WeatherWatch.co.nz forecasters believe the weather pattern around New Zealand is becoming increasingly unstable over recent weeks – a sign that La Nina is starting to take a firmer hold over our part of the world.
La Nina, which actually means a general cooling of the seas around the equator, creates the opposite effect here, resulting in warmer than average sea temperatures north of us.
It’s these warmer waters which help fuel more rain bearing lows.
In recent days serious flooding has hit Queensland with more on the way – and WeatherWatch.co.nz predicts that the start of 2011 is looking changeable.
“The weather pattern over October, November and the start of December was very stable and very predictable. Large highs bringing mostly sunny, settled, weather to New Zealand” says head weather analyst Philip Duncan.
But Mr Duncan says the past few weeks have seen those predictable patterns start to slip away. “Conditions are becoming more unstable, more unpredictable and more chaotic. Highs are short lived, lows are larger and rain bands are hitting many parts of the country”.
WeatherWatch.co.nz says while some drought affected areas still need more rain others may want less.
“Too often in La Nina we can see droughts, or dry conditions, disappear almost overnight under flood waters. Nelson has been an incredibly dry region over the past few months and yet this week it hit the headlines for going underwater. La Nina can produce these wild card rain events which can have a serious impact on communities”.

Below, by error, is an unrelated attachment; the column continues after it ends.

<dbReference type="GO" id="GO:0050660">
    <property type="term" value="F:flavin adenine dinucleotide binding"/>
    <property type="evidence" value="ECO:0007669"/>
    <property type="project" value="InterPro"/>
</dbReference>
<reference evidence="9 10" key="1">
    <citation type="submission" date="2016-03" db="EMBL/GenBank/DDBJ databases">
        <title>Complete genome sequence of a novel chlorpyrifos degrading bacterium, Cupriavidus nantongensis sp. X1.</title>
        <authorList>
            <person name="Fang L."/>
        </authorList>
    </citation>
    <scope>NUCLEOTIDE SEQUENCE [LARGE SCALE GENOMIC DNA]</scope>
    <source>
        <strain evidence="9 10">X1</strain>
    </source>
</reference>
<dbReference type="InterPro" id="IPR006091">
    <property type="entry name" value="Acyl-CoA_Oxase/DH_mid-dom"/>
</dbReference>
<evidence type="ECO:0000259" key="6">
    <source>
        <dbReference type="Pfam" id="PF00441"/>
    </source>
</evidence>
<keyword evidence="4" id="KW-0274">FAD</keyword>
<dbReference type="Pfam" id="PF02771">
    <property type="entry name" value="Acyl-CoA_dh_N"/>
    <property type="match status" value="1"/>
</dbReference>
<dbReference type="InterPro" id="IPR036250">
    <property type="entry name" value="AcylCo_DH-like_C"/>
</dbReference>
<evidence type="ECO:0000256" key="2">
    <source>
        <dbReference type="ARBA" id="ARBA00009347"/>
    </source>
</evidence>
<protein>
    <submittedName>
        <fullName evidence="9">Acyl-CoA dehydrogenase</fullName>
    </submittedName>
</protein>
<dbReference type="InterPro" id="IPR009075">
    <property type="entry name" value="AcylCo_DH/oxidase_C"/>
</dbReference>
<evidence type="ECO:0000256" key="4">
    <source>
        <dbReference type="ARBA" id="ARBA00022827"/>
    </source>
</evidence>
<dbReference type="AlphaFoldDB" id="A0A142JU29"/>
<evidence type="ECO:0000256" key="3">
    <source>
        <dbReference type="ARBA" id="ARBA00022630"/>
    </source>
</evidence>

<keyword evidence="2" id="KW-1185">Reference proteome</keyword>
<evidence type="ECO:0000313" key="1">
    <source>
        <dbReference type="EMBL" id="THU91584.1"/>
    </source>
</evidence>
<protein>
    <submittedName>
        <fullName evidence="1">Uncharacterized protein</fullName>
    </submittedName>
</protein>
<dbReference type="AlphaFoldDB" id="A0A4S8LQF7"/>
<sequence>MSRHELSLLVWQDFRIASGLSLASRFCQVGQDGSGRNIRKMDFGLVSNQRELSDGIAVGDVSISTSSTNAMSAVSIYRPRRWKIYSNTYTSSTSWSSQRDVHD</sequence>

The current forecast for the first week of January looks fairly settled according to WeatherWatch.co.nz and MetService, but Philip Duncan jokes we may hear some stereotypical weather forecasts over the rest of summer. “Forecasters sometimes get teased for having a politicians answer to a straightforward weather question – but I think it’s fair to say some forecasts this summer might be along the lines of mostly sunny and dry with the risk of flooding and gales”.
Homepage image: File flooding, Cemil Carki
on 30/12/2010 5:05am
Hopefully plenty of strong NE winds for Auckland like la nina meant to be.
on 30/12/2010 3:58am
The latest link I can find is one for September SSTs
which shows only average temperatures north of us. You really have to go about 3000km to get to the warmer anomalies. I am not doubting what you are saying, but can provide a link to a more recent anomalous map?
on 30/12/2010 4:42am
Use Google Earth and measure that – it’s only about 1000 to 1200kms north of us. That’s the area I’m referring to.